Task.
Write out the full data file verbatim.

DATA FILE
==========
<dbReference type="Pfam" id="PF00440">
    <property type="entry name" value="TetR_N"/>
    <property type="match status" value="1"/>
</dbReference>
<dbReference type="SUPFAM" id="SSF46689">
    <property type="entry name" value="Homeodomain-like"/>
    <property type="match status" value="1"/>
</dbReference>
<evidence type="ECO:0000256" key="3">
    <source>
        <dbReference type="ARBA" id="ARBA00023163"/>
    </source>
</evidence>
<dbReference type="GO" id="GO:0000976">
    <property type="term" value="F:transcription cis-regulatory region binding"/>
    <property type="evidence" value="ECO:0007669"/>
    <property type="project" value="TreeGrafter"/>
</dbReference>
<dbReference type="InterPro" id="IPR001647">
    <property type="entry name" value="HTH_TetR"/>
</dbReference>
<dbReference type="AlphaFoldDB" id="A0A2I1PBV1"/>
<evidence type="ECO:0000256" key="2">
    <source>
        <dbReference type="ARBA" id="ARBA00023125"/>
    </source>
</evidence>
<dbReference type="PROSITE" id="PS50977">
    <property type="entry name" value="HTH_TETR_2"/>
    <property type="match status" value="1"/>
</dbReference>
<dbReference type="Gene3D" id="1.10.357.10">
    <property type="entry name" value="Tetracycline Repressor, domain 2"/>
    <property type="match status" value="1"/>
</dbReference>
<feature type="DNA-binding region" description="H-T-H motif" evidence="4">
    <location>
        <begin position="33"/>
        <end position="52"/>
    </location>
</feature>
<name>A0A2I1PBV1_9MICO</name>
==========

<dbReference type="Pfam" id="PF00440">
    <property type="entry name" value="TetR_N"/>
    <property type="match status" value="1"/>
</dbReference>
<dbReference type="SUPFAM" id="SSF46689">
    <property type="entry name" value="Homeodomain-like"/>
    <property type="match status" value="1"/>
</dbReference>
<evidence type="ECO:0000256" key="3">
    <source>
        <dbReference type="ARBA" id="ARBA00023163"/>
    </source>
</evidence>
<dbReference type="GO" id="GO:0000976">
    <property type="term" value="F:transcription cis-regulatory region binding"/>
    <property type="evidence" value="ECO:0007669"/>
    <property type="project" value="TreeGrafter"/>
</dbReference>
<dbReference type="InterPro" id="IPR001647">
    <property type="entry name" value="HTH_TetR"/>
</dbReference>
<dbReference type="AlphaFoldDB" id="A0A2I1PBV1"/>
<evidence type="ECO:0000256" key="2">
    <source>
        <dbReference type="ARBA" id="ARBA00023125"/>
    </source>
</evidence>
<dbReference type="PROSITE" id="PS50977">
    <property type="entry name" value="HTH_TETR_2"/>
    <property type="match status" value="1"/>
</dbReference>
<dbReference type="Gene3D" id="1.10.357.10">
    <property type="entry name" value="Tetracycline Repressor, domain 2"/>
    <property type="match status" value="1"/>
</dbReference>
<feature type="DNA-binding region" description="H-T-H motif" evidence="4">
    <location>
        <begin position="33"/>
        <end position="52"/>
    </location>
</feature>
<name>A0A2I1PBV1_9MICO</name>